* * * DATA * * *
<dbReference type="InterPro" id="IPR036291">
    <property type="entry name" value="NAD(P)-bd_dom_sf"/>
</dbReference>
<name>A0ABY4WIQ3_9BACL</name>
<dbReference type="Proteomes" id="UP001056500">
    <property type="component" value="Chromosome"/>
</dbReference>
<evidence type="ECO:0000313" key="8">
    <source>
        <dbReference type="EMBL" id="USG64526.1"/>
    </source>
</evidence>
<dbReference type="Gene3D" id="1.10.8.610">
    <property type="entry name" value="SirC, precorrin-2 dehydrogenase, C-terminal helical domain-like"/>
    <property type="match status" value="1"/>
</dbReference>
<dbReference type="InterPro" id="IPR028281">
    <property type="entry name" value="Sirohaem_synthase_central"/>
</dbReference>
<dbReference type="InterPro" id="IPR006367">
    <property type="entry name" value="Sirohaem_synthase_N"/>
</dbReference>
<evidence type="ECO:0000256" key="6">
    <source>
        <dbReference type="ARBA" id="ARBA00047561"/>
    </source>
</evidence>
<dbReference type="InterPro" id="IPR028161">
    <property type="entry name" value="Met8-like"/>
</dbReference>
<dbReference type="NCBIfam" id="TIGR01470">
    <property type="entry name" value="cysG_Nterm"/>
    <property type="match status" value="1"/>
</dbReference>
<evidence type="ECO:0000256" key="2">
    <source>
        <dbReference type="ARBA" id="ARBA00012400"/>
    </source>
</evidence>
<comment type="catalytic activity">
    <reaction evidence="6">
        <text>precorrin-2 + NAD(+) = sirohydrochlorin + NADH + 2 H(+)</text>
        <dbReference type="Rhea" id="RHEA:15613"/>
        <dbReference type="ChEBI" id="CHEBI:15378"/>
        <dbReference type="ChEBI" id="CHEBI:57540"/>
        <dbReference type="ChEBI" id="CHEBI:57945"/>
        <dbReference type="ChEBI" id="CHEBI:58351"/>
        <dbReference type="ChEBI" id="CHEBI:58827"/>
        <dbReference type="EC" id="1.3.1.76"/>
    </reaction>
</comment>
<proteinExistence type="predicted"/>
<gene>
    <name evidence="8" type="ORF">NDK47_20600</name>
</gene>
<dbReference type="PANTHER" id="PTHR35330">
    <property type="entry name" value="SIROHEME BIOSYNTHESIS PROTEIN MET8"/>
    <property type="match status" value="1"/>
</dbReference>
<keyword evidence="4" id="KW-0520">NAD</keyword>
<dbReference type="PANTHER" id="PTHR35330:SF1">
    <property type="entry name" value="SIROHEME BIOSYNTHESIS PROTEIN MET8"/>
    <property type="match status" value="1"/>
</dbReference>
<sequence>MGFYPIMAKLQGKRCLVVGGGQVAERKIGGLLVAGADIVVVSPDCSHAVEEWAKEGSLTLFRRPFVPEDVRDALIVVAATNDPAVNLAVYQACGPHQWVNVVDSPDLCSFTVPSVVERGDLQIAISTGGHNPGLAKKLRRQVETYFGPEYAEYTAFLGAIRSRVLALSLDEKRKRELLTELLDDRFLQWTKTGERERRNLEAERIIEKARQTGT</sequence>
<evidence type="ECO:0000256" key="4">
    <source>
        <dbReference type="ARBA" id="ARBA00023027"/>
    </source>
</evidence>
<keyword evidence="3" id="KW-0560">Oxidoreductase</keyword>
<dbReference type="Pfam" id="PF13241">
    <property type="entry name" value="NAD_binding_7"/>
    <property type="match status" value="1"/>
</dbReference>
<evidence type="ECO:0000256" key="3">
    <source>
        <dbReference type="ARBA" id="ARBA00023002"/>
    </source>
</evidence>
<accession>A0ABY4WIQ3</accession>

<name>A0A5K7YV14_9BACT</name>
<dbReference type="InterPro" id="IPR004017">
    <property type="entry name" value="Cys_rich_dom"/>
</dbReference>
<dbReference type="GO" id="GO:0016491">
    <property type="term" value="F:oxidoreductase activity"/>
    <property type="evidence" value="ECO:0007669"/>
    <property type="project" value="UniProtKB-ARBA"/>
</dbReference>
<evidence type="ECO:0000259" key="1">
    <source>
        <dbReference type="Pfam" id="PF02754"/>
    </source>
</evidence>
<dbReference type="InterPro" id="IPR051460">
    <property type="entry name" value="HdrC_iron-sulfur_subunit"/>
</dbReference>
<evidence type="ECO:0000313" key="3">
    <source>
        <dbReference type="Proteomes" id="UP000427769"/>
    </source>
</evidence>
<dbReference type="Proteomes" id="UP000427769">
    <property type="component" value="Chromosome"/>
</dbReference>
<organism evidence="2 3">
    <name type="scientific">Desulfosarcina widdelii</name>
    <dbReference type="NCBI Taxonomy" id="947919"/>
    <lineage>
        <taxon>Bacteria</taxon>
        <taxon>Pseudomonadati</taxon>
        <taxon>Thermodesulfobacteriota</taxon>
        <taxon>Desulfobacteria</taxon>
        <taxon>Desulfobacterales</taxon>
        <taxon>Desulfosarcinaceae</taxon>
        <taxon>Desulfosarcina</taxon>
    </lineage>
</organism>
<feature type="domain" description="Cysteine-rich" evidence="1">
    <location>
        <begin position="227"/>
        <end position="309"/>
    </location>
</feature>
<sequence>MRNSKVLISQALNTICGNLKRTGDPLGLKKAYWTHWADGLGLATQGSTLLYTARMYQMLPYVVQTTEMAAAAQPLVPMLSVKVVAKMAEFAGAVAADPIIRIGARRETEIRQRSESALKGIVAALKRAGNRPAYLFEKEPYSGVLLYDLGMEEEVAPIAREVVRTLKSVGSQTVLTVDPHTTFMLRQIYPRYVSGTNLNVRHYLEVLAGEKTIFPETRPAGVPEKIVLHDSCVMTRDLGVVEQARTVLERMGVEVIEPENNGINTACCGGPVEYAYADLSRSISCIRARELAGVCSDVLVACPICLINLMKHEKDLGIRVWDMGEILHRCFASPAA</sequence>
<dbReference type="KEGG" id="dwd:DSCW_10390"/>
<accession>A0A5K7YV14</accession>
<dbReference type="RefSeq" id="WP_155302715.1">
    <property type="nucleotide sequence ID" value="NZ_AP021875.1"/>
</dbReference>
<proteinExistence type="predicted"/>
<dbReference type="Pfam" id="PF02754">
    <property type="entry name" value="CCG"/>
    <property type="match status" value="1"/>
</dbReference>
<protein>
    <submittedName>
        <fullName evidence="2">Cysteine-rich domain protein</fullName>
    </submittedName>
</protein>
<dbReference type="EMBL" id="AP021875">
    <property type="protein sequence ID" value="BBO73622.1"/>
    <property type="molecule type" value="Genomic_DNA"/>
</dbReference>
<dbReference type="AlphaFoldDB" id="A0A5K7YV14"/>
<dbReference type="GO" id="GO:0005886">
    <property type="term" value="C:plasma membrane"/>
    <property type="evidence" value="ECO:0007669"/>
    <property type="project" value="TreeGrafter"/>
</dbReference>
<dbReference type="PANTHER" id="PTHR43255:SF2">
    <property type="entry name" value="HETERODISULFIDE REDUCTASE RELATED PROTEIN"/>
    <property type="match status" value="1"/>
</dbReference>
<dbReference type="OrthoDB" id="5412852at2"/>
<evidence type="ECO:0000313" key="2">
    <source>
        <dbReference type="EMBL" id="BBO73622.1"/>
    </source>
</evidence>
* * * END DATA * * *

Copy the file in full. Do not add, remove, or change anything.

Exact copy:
<dbReference type="InterPro" id="IPR036291">
    <property type="entry name" value="NAD(P)-bd_dom_sf"/>
</dbReference>
<name>A0ABY4WIQ3_9BACL</name>
<dbReference type="Proteomes" id="UP001056500">
    <property type="component" value="Chromosome"/>
</dbReference>
<evidence type="ECO:0000313" key="8">
    <source>
        <dbReference type="EMBL" id="USG64526.1"/>
    </source>
</evidence>
<dbReference type="Gene3D" id="1.10.8.610">
    <property type="entry name" value="SirC, precorrin-2 dehydrogenase, C-terminal helical domain-like"/>
    <property type="match status" value="1"/>
</dbReference>
<dbReference type="InterPro" id="IPR028281">
    <property type="entry name" value="Sirohaem_synthase_central"/>
</dbReference>
<dbReference type="InterPro" id="IPR006367">
    <property type="entry name" value="Sirohaem_synthase_N"/>
</dbReference>
<evidence type="ECO:0000256" key="6">
    <source>
        <dbReference type="ARBA" id="ARBA00047561"/>
    </source>
</evidence>
<dbReference type="InterPro" id="IPR028161">
    <property type="entry name" value="Met8-like"/>
</dbReference>
<dbReference type="NCBIfam" id="TIGR01470">
    <property type="entry name" value="cysG_Nterm"/>
    <property type="match status" value="1"/>
</dbReference>
<evidence type="ECO:0000256" key="2">
    <source>
        <dbReference type="ARBA" id="ARBA00012400"/>
    </source>
</evidence>
<comment type="catalytic activity">
    <reaction evidence="6">
        <text>precorrin-2 + NAD(+) = sirohydrochlorin + NADH + 2 H(+)</text>
        <dbReference type="Rhea" id="RHEA:15613"/>
        <dbReference type="ChEBI" id="CHEBI:15378"/>
        <dbReference type="ChEBI" id="CHEBI:57540"/>
        <dbReference type="ChEBI" id="CHEBI:57945"/>
        <dbReference type="ChEBI" id="CHEBI:58351"/>
        <dbReference type="ChEBI" id="CHEBI:58827"/>
        <dbReference type="EC" id="1.3.1.76"/>
    </reaction>
</comment>
<proteinExistence type="predicted"/>
<gene>
    <name evidence="8" type="ORF">NDK47_20600</name>
</gene>
<dbReference type="PANTHER" id="PTHR35330">
    <property type="entry name" value="SIROHEME BIOSYNTHESIS PROTEIN MET8"/>
    <property type="match status" value="1"/>
</dbReference>
<keyword evidence="4" id="KW-0520">NAD</keyword>
<dbReference type="PANTHER" id="PTHR35330:SF1">
    <property type="entry name" value="SIROHEME BIOSYNTHESIS PROTEIN MET8"/>
    <property type="match status" value="1"/>
</dbReference>
<sequence>MGFYPIMAKLQGKRCLVVGGGQVAERKIGGLLVAGADIVVVSPDCSHAVEEWAKEGSLTLFRRPFVPEDVRDALIVVAATNDPAVNLAVYQACGPHQWVNVVDSPDLCSFTVPSVVERGDLQIAISTGGHNPGLAKKLRRQVETYFGPEYAEYTAFLGAIRSRVLALSLDEKRKRELLTELLDDRFLQWTKTGERERRNLEAERIIEKARQTGT</sequence>
<evidence type="ECO:0000256" key="4">
    <source>
        <dbReference type="ARBA" id="ARBA00023027"/>
    </source>
</evidence>
<keyword evidence="3" id="KW-0560">Oxidoreductase</keyword>
<dbReference type="Pfam" id="PF13241">
    <property type="entry name" value="NAD_binding_7"/>
    <property type="match status" value="1"/>
</dbReference>
<evidence type="ECO:0000256" key="3">
    <source>
        <dbReference type="ARBA" id="ARBA00023002"/>
    </source>
</evidence>
<accession>A0ABY4WIQ3</accession>

<name>A0A5K7YV14_9BACT</name>
<dbReference type="InterPro" id="IPR004017">
    <property type="entry name" value="Cys_rich_dom"/>
</dbReference>
<dbReference type="GO" id="GO:0016491">
    <property type="term" value="F:oxidoreductase activity"/>
    <property type="evidence" value="ECO:0007669"/>
    <property type="project" value="UniProtKB-ARBA"/>
</dbReference>
<evidence type="ECO:0000259" key="1">
    <source>
        <dbReference type="Pfam" id="PF02754"/>
    </source>
</evidence>
<dbReference type="InterPro" id="IPR051460">
    <property type="entry name" value="HdrC_iron-sulfur_subunit"/>
</dbReference>
<evidence type="ECO:0000313" key="3">
    <source>
        <dbReference type="Proteomes" id="UP000427769"/>
    </source>
</evidence>
<dbReference type="Proteomes" id="UP000427769">
    <property type="component" value="Chromosome"/>
</dbReference>
<organism evidence="2 3">
    <name type="scientific">Desulfosarcina widdelii</name>
    <dbReference type="NCBI Taxonomy" id="947919"/>
    <lineage>
        <taxon>Bacteria</taxon>
        <taxon>Pseudomonadati</taxon>
        <taxon>Thermodesulfobacteriota</taxon>
        <taxon>Desulfobacteria</taxon>
        <taxon>Desulfobacterales</taxon>
        <taxon>Desulfosarcinaceae</taxon>
        <taxon>Desulfosarcina</taxon>
    </lineage>
</organism>
<feature type="domain" description="Cysteine-rich" evidence="1">
    <location>
        <begin position="227"/>
        <end position="309"/>
    </location>
</feature>
<sequence>MRNSKVLISQALNTICGNLKRTGDPLGLKKAYWTHWADGLGLATQGSTLLYTARMYQMLPYVVQTTEMAAAAQPLVPMLSVKVVAKMAEFAGAVAADPIIRIGARRETEIRQRSESALKGIVAALKRAGNRPAYLFEKEPYSGVLLYDLGMEEEVAPIAREVVRTLKSVGSQTVLTVDPHTTFMLRQIYPRYVSGTNLNVRHYLEVLAGEKTIFPETRPAGVPEKIVLHDSCVMTRDLGVVEQARTVLERMGVEVIEPENNGINTACCGGPVEYAYADLSRSISCIRARELAGVCSDVLVACPICLINLMKHEKDLGIRVWDMGEILHRCFASPAA</sequence>
<dbReference type="KEGG" id="dwd:DSCW_10390"/>
<accession>A0A5K7YV14</accession>
<dbReference type="RefSeq" id="WP_155302715.1">
    <property type="nucleotide sequence ID" value="NZ_AP021875.1"/>
</dbReference>
<proteinExistence type="predicted"/>
<dbReference type="Pfam" id="PF02754">
    <property type="entry name" value="CCG"/>
    <property type="match status" value="1"/>
</dbReference>
<protein>
    <submittedName>
        <fullName evidence="2">Cysteine-rich domain protein</fullName>
    </submittedName>
</protein>
<dbReference type="EMBL" id="AP021875">
    <property type="protein sequence ID" value="BBO73622.1"/>
    <property type="molecule type" value="Genomic_DNA"/>
</dbReference>
<dbReference type="AlphaFoldDB" id="A0A5K7YV14"/>
<dbReference type="GO" id="GO:0005886">
    <property type="term" value="C:plasma membrane"/>
    <property type="evidence" value="ECO:0007669"/>
    <property type="project" value="TreeGrafter"/>
</dbReference>
<dbReference type="PANTHER" id="PTHR43255:SF2">
    <property type="entry name" value="HETERODISULFIDE REDUCTASE RELATED PROTEIN"/>
    <property type="match status" value="1"/>
</dbReference>
<dbReference type="OrthoDB" id="5412852at2"/>
<evidence type="ECO:0000313" key="2">
    <source>
        <dbReference type="EMBL" id="BBO73622.1"/>
    </source>
</evidence>